Here are also a handful of photos and the whole scene.

Interview with Roger Tait

Roger Tait was one of the costumes cutters working for costume designer Kym Barrett. He gave an interview posted on the official Matrix website. Regarding Bellucci’s transparent dress, among other things, he made this comment:

„I think the most challenging thing was Monica Belluci’s nude dress, Persephone’s nude dress. Because we didn’t see her until two days before the shoot, we really had to have one ready to go, so we had someone go from London to Paris to measure her up, and send us over the measurements. It was quite an intense experience wondering what she was really like – you’ve got measurements on a flat piece of paper, but what does she really look like, what is her stance like, and how is it all going to work? (…) We made three of those latex dresses just in case we had any blowouts. Monica’s dresses were made with the latex without the net behind them, so they were much more fragile. It is very easy to put a nail through it or, if there is a nick in the latex as you’re putting it on, it’ll just grow, and you’ll end up with a great cut across the dress, and there’s no rhyme or reason either, it can end up anywhere. Fortunately we haven’t had too many problems with it, and there aren’t any dresses in the movie that have been fixed, so we covered our bases there.”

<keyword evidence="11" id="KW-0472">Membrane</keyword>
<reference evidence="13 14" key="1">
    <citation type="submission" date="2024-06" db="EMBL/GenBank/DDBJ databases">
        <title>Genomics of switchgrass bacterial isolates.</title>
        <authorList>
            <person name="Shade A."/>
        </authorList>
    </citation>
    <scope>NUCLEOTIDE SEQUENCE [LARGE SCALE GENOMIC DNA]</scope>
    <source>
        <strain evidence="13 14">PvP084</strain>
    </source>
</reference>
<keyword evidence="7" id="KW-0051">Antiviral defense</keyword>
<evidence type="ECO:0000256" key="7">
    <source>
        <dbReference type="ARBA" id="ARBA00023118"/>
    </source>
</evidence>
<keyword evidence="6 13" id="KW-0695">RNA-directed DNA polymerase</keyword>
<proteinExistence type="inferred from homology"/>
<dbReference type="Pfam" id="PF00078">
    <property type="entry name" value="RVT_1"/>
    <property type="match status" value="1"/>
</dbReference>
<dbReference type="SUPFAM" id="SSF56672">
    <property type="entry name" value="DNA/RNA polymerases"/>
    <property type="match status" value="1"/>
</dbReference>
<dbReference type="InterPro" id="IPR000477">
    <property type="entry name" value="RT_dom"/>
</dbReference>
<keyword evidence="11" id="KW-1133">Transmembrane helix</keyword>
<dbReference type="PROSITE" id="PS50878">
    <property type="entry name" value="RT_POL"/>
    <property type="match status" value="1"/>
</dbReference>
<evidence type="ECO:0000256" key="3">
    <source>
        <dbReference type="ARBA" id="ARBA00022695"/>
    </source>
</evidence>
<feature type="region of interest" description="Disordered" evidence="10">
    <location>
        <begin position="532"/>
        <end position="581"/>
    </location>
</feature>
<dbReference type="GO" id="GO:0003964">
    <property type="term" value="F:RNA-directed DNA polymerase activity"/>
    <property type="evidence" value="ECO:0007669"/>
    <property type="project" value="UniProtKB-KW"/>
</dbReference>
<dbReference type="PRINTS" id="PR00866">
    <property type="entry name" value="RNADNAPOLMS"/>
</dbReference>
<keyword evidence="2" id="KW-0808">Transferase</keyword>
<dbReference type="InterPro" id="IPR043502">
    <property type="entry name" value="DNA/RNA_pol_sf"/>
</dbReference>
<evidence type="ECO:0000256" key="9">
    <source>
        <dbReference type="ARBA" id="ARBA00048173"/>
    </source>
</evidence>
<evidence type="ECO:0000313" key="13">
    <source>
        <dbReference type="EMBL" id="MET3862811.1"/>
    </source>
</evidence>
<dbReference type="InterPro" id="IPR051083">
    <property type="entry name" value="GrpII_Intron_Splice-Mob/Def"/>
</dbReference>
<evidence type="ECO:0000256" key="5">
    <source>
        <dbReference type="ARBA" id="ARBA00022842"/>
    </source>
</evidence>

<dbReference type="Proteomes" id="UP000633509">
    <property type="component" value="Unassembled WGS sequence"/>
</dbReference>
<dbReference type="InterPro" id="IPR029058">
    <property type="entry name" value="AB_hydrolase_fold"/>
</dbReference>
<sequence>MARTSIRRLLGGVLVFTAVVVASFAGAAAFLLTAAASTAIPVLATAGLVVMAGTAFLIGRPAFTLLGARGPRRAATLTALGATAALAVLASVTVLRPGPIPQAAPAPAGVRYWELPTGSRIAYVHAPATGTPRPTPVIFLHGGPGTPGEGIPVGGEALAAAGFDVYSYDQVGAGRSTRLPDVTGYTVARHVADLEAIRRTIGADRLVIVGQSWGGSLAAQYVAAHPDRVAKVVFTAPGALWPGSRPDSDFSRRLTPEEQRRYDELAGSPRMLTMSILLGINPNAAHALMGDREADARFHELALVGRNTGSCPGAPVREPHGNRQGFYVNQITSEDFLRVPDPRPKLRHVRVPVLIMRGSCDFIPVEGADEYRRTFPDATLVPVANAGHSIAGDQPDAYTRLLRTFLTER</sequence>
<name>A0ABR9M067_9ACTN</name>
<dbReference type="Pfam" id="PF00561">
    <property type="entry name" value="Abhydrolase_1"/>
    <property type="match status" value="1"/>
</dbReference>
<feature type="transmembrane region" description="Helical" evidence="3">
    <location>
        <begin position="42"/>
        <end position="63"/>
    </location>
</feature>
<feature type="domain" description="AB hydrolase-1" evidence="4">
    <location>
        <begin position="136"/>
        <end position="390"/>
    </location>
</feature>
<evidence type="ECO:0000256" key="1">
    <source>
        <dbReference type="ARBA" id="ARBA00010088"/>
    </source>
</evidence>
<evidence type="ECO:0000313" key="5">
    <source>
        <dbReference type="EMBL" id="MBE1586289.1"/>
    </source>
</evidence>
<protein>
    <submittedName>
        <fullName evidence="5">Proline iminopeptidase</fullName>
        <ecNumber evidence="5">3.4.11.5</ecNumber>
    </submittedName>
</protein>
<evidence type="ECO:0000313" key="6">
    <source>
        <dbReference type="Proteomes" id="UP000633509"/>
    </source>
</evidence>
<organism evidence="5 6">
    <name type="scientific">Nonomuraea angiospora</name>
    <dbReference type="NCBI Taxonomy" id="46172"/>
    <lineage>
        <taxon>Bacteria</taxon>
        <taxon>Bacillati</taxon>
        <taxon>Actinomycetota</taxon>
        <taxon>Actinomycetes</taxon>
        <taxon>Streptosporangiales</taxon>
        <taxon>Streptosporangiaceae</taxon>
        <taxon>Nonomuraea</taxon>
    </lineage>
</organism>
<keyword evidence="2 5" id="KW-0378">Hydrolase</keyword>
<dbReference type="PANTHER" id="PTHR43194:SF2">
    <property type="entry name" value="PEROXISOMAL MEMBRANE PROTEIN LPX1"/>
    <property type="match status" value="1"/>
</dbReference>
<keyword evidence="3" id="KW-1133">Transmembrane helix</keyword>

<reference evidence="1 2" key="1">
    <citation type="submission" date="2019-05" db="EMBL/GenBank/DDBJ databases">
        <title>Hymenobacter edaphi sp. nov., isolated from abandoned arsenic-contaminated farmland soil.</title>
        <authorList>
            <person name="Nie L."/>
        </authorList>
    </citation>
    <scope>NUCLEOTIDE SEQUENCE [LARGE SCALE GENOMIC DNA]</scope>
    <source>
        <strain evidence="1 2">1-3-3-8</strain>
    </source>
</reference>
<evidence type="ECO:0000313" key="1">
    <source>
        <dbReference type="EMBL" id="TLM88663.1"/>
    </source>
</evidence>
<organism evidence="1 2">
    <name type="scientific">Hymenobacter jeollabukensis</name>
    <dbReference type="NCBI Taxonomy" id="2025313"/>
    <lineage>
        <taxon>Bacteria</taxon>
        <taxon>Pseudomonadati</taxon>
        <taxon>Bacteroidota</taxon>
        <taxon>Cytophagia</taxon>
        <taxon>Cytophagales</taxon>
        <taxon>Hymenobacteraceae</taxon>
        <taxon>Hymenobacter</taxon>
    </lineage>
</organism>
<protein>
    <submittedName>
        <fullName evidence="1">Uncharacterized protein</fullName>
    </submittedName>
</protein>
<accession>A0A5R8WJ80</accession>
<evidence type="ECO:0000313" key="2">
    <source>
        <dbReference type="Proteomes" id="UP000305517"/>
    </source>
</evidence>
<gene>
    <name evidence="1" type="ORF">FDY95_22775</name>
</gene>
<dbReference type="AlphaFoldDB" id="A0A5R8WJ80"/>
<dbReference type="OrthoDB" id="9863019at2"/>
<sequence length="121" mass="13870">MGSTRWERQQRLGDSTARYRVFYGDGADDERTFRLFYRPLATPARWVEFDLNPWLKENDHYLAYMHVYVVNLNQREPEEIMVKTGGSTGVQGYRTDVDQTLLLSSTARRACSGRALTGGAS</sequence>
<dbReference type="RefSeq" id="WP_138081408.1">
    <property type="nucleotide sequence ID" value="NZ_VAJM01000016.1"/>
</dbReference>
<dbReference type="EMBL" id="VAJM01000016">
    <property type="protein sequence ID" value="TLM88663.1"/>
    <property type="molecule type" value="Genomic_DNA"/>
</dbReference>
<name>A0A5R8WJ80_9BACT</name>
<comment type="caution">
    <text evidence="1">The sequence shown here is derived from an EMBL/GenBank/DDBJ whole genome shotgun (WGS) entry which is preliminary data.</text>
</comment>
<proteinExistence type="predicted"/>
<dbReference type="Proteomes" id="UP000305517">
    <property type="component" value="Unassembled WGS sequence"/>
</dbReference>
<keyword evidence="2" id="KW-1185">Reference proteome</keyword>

He also talked a lot about preparations for the nightclub scene. It turns out that not only latex was used, and most likely datex as well. He reveals a bit about the techniques used in the work, and how the scene was so realistically set in the world of fetish parties.